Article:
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The North Wind

The North Wind

The North Wind

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Lily Gouin
Lily Gouin
Assistant Sports Editor

Hi! My name is Lily Gouin I am in my third year here at NMU. I am from Appleton, WI majoring in communications and double minoring in multimedia journalism and public relations. In my free time, I like...

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The North Wind is an independent student publication serving the Northern Michigan University community. It is partially funded by the Student Activity Fee. The North Wind digital paper is published daily during the fall and winter semesters except on university holidays and during exam weeks. The North Wind Board of Directors is composed of representatives of the student body, faculty, administration and area media.

Opinion — Its okay to outgrow your college friends
Opinion — It's okay to outgrow your college friends
Megan PoeApril 12, 2024

Life on the Appalachian Trail: The story of an NMU student that braved the famous path

Photo courtesy of Ben Schimpf: Hikers appear minuscule atop the mountainous heights of the Appalachian Trail, a path that spans 2,181 miles from Maine to Georgia and through 14 different states. Ben Schimpf, an NMU senior outdoor recreation and leadership management major, hiked 556 miles of the trail this summer.

Sleeping on the trail and ascending mountains every day for months at a time: this is the life of a “thru-hiker,” a long-distance backpacker. For a portion of the summer and 556 miles, this was the life of Ben Schimpf, an NMU senior outdoor recreation and leadership management major.

Only a few days after school ended in May, Schimpf set out alone for the Appalachian Trail (AT), which spans 2,181 miles from Maine to Georgia and through 14 different states.

The thought of living in nature and having to meet only basic needs is appealing to many, though it comes with a great deal of worries—especially when hiking alone. In Schimpf’s experience, hiking alone is not nearly as terrifying as everyone believes. For one thing, the AT is densely populated, and not a day went by that Schimpf did not see at least 10 other hikers. The solitude allowed him to approach the trail at his own pace and decide his own experiences.

“I think I gained a perspective of how easily and simply I could live. I was able to experience the bare minimum needed to survive and… focus on the environment around [me] and the hike itself,” Schimpf said.

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Putting miles under his feet felt empowering and gave him a new perspective on minimalism.

Though he enjoyed living simply, he admits that he grew tired of the monotony. Originally, Schimpf had planned to hike about 119 days longer than he did. He cut his trip short after 31 days because it grew too repetitive, and he said he does not have the grit or patience to hike for 150 days straight.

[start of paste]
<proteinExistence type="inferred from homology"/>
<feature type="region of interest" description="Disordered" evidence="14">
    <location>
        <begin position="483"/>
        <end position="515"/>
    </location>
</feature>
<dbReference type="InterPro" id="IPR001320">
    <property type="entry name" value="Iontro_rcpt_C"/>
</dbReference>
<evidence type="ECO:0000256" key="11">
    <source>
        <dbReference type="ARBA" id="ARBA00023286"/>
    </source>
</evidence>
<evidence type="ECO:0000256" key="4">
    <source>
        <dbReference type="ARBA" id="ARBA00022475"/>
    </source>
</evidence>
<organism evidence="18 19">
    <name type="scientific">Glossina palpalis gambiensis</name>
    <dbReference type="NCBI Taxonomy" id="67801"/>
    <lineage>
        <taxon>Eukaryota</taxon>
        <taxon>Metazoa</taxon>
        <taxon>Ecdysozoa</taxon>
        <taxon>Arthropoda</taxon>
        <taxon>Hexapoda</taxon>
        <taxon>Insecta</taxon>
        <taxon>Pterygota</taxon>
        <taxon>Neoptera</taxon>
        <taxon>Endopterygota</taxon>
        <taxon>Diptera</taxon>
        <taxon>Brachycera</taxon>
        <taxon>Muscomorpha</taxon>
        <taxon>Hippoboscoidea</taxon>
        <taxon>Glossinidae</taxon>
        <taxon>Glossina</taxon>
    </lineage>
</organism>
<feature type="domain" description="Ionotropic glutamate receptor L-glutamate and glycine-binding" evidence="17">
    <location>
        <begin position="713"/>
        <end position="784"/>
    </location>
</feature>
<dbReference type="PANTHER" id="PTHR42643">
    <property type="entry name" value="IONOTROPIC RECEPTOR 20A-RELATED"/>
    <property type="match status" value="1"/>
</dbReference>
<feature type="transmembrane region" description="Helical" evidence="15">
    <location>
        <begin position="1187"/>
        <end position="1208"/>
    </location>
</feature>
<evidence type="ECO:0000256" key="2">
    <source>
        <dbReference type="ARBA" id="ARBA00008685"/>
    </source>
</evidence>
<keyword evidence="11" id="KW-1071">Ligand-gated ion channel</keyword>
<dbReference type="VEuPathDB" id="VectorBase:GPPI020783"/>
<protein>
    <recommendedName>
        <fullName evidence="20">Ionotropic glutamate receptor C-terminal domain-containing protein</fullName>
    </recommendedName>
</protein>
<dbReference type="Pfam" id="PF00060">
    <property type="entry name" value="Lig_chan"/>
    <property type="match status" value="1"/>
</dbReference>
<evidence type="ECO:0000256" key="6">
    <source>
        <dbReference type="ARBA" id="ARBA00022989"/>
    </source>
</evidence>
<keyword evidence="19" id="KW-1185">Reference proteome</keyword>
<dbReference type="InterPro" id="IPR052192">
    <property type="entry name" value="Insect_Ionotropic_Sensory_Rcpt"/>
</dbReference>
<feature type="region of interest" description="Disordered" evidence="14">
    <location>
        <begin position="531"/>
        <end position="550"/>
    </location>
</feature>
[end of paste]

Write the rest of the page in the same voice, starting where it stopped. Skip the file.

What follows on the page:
“I… got to the point where if I continued, I wasn’t going to gain anything more from that time on the trail, but I think I would enjoy setting another 30 days aside and knowing that I could hike another few hundred miles,” Schimpf said.

Although his trip was shorter than expected, he still had to do a great deal of planning and preparation. For one thing, cost was a big factor, and he spent around $1,000 for gear, though many individuals easily spend triple that.

Schimpf spent a lot of time finding deals and knock-off brands, this included a water purifier, shelter, sleeping mat and even a stove. There are many considerations to take into account when choosing gear, such as durability and weight. For long-distance, many hikers travel as light as possible. For Schimpf, this means having a single change of clothes and carrying three days worth of food.

On top of gear expenses, resupplying costs the average hiker about $1,000 per month. The AT has roads that go into town every two to three days; in town, hikers can go to the supermarket to pick up supplies. Often times, you can hitch a ride into town, since it’s easy to tell if an individual is a long-distance hiker, Schimpf said.

He also had to build his physical endurance. To train himself, he began walking to school instead of biking. He averaged 3 to 6 miles daily; on top of this, he mountain-biked and ran, his usual exercise.

“I was actually surprised in how good of shape I was when I hit the trail. The second day, I hiked 20 miles, and that was my average for the whole time I was out there,” Schimpf said.

Despite being physically fit, Schimpf faced struggles once he realized how mountainous the trail was going to be. Within the first mile of the trail, elevation rises 3,780 feet above sea level, making for an unexpectedly challenging hike.

“You’re just climbing up and down mountains all day long,” Schimpf said.

Though it was intense, he claims it was liberating to look back and see all of the mountains that he hiked that day.

Overall, Schimpf would encourage others to not be intimidated when wanting to tackle something big such as living in the wilderness for 31 days. He claims it’s all about starting small and slowly building up to your goals.

“[Make] progress everyday, [save] a little more money every day, [and] take little baby steps building up to that huge goal. If someone else [is] interested in doing something like that, start now. Start today. Don’t put it off. It’s pretty easy when you do it that way,” Schimpf added.

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